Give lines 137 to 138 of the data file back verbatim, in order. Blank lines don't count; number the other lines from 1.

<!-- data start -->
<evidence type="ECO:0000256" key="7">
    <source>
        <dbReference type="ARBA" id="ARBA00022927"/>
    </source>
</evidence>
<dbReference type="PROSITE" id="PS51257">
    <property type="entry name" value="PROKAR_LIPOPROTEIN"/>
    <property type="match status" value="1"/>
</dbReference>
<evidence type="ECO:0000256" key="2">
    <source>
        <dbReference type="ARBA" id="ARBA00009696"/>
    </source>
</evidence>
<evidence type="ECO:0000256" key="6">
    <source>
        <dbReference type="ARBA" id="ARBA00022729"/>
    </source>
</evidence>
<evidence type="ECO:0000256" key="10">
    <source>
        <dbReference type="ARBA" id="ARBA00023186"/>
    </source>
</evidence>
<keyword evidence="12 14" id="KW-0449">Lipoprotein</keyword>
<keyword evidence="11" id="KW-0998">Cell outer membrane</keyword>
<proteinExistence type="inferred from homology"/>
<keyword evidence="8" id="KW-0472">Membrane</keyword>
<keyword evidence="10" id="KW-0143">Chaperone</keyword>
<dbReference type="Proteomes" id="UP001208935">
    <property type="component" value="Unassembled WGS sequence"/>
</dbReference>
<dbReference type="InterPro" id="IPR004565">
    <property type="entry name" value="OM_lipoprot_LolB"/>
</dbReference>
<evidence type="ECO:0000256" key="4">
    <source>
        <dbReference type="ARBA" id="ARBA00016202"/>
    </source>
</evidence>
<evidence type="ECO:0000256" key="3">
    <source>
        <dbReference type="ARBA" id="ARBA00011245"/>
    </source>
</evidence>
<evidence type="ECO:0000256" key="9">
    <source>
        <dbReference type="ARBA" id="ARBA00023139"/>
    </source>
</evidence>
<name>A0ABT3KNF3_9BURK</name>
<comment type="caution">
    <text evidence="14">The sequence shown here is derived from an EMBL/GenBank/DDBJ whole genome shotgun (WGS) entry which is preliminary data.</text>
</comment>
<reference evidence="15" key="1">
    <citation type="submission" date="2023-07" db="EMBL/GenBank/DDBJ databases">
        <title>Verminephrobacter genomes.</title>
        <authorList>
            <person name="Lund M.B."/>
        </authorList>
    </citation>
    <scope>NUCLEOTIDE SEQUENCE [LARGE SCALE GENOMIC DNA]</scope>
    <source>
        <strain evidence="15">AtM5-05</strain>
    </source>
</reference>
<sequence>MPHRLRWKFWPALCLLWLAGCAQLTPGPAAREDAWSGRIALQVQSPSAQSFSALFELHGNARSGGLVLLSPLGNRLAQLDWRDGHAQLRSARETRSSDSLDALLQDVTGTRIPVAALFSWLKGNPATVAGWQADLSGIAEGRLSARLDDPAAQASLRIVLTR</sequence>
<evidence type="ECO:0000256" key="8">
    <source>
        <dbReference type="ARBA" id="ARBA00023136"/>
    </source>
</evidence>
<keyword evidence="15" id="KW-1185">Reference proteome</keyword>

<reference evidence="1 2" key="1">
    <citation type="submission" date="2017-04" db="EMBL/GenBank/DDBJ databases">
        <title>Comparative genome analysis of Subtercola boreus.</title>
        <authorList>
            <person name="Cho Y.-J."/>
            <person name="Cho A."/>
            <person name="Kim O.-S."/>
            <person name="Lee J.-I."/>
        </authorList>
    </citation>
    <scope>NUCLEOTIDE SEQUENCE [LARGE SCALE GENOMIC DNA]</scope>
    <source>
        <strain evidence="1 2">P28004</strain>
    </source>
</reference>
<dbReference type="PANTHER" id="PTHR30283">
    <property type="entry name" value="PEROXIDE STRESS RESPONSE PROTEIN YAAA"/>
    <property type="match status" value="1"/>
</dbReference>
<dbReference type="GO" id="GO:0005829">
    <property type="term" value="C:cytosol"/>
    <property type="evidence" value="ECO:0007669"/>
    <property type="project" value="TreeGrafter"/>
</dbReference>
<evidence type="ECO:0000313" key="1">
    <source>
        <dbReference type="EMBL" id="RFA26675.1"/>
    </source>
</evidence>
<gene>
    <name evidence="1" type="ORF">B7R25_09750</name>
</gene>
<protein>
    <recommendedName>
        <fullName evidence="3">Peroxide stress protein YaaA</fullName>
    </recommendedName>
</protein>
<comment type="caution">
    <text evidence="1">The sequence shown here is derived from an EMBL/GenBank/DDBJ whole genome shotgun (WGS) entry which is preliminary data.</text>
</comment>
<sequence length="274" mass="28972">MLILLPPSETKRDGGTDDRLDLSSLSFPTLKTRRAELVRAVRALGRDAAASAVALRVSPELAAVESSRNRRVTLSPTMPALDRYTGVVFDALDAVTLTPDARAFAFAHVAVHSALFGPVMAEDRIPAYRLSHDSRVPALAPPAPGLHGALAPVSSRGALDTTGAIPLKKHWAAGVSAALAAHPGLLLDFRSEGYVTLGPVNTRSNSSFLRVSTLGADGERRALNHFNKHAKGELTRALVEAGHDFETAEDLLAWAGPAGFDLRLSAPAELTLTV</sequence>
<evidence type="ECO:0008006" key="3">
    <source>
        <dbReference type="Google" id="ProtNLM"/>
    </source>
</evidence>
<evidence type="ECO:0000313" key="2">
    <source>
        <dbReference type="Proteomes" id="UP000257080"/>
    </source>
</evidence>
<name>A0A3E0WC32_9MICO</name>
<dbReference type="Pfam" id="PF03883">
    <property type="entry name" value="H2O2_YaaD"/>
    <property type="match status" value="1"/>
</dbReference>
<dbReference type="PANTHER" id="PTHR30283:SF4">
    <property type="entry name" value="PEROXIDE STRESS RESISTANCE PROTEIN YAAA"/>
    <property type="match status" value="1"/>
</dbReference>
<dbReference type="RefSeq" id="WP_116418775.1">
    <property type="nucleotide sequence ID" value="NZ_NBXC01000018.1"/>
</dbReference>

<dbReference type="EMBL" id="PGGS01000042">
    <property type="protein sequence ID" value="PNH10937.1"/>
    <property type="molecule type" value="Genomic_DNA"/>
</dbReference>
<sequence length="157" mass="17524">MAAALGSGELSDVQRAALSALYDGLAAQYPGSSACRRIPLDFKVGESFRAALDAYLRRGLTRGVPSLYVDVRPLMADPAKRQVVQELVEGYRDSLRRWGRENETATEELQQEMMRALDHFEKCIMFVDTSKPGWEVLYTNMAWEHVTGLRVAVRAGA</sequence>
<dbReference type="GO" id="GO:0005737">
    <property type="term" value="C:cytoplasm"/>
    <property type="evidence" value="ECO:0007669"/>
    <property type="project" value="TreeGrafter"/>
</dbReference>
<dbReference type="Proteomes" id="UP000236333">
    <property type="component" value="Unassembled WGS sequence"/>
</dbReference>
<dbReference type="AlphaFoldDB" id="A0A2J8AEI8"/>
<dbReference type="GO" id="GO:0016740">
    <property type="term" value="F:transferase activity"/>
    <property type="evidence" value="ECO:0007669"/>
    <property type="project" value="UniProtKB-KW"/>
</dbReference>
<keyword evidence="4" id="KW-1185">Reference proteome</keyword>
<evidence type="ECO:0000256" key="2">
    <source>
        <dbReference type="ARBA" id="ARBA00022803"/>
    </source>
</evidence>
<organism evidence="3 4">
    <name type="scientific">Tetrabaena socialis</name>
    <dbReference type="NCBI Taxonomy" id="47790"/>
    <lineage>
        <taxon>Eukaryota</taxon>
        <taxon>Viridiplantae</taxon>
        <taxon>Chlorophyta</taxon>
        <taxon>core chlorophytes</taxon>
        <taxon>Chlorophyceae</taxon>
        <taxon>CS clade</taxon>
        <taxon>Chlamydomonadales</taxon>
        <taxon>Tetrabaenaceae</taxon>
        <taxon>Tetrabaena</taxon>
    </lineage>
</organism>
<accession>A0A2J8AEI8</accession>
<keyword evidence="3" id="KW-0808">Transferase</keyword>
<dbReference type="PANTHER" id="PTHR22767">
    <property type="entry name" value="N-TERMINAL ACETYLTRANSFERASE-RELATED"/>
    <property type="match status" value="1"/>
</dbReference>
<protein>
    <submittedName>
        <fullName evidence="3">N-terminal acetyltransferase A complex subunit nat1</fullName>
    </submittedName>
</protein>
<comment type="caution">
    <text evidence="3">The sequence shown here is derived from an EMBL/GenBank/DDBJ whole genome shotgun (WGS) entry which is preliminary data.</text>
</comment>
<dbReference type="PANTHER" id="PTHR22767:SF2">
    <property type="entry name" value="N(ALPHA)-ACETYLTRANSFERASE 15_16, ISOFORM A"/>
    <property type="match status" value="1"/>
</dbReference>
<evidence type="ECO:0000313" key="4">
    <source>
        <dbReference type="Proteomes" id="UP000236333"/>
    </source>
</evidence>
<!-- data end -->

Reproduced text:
<dbReference type="EMBL" id="PGGS01000042">
    <property type="protein sequence ID" value="PNH10937.1"/>